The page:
St. John the Russian

Saint John the Russian was born in South Russia [Ukraine] in 1690. St. John came from a Christian family and in 1711 he fought against the Turks in the battle for the recapture of the city of Azov.

In this battle he and other compatriots were captured and driven first to Constantinople and later to the village of Prokopio near Caesarea in Cappadocia in the possession of an Agha who had a camp with Genitsarians.

There he is tortured very harshly by the infidel Turks who, after kicking him, beat him with wooden sticks, spit on him, burn his hair and the skin of his head, and force him to live with the animals in a stable. St. John endures the torture to such an extent that the Turks call him a saint. His virtuous behavior made the Turkish Aga like him and let him free to practice his religious duties.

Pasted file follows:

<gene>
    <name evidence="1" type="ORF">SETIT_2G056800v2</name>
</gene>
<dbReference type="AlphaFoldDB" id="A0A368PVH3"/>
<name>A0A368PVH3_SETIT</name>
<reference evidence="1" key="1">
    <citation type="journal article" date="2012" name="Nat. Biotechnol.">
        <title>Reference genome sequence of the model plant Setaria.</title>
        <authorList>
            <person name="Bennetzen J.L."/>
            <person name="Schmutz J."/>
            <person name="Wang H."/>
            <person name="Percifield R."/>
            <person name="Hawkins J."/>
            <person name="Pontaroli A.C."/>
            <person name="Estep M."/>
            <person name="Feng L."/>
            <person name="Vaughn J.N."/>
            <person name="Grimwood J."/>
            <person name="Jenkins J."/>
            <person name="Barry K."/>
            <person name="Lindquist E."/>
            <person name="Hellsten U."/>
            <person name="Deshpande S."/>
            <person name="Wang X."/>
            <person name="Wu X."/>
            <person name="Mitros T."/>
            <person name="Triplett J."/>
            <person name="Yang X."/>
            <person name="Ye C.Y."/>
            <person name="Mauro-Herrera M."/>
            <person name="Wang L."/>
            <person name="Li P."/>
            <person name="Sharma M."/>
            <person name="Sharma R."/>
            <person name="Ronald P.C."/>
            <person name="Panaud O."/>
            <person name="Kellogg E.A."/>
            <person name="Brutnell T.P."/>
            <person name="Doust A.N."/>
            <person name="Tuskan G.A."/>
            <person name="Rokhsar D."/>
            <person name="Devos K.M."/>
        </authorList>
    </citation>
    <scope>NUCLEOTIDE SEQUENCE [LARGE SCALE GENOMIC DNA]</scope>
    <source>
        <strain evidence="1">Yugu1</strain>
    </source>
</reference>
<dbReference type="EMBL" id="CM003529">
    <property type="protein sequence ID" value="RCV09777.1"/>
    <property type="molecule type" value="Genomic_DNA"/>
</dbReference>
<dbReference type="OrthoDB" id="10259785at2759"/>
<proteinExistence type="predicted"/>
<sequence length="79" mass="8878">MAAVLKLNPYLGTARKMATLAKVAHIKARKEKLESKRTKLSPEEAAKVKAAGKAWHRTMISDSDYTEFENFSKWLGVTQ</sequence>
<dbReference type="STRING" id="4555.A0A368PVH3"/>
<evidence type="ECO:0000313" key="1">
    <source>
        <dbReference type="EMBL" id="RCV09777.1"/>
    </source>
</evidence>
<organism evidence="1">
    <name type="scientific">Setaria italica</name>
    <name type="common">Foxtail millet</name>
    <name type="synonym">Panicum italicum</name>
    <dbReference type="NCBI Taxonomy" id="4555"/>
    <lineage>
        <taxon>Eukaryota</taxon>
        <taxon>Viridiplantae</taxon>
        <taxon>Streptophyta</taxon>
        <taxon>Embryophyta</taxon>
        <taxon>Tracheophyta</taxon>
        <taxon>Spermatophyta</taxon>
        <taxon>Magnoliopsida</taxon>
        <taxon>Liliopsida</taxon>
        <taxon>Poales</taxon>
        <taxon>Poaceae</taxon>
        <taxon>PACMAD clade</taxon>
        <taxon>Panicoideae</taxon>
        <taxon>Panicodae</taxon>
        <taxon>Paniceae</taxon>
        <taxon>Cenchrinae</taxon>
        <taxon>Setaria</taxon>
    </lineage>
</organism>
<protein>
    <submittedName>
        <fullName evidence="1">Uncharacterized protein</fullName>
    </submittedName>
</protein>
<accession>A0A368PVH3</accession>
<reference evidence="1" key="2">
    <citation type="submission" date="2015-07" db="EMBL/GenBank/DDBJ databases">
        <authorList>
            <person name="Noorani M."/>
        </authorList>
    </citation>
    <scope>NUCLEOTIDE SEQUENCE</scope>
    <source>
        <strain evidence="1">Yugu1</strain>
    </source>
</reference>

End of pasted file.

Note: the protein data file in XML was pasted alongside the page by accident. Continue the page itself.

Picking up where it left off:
The work assigned to him was the care and cleanliness of the stable and the animals. At the age of 40 he became seriously ill and died. On May 27, 1730, Agas was given the freedom to be buried by Christians as prescribed by the church and Christian tradition. He was buried in the church of St. George and his holy skeleton was placed in a marble urn. In 1832 when the Turks looted and burned the church of St. George they were surprised and at the same time fearful because the relic of St. John was left intact, they immediately removed it and the relic was placed back inside the urn. The miracles continue to this day and many people of various religions take refuge to be healed. In 1924, during the exchange of populations, the Christians took the relic of St. John with them and carried it to their new homeland, Euboea. In 1930 a Holy Church was founded in honour of the Saint and every year thousands of believers from all over the world come to venerate the relic of the Saint along with his miraculous icon.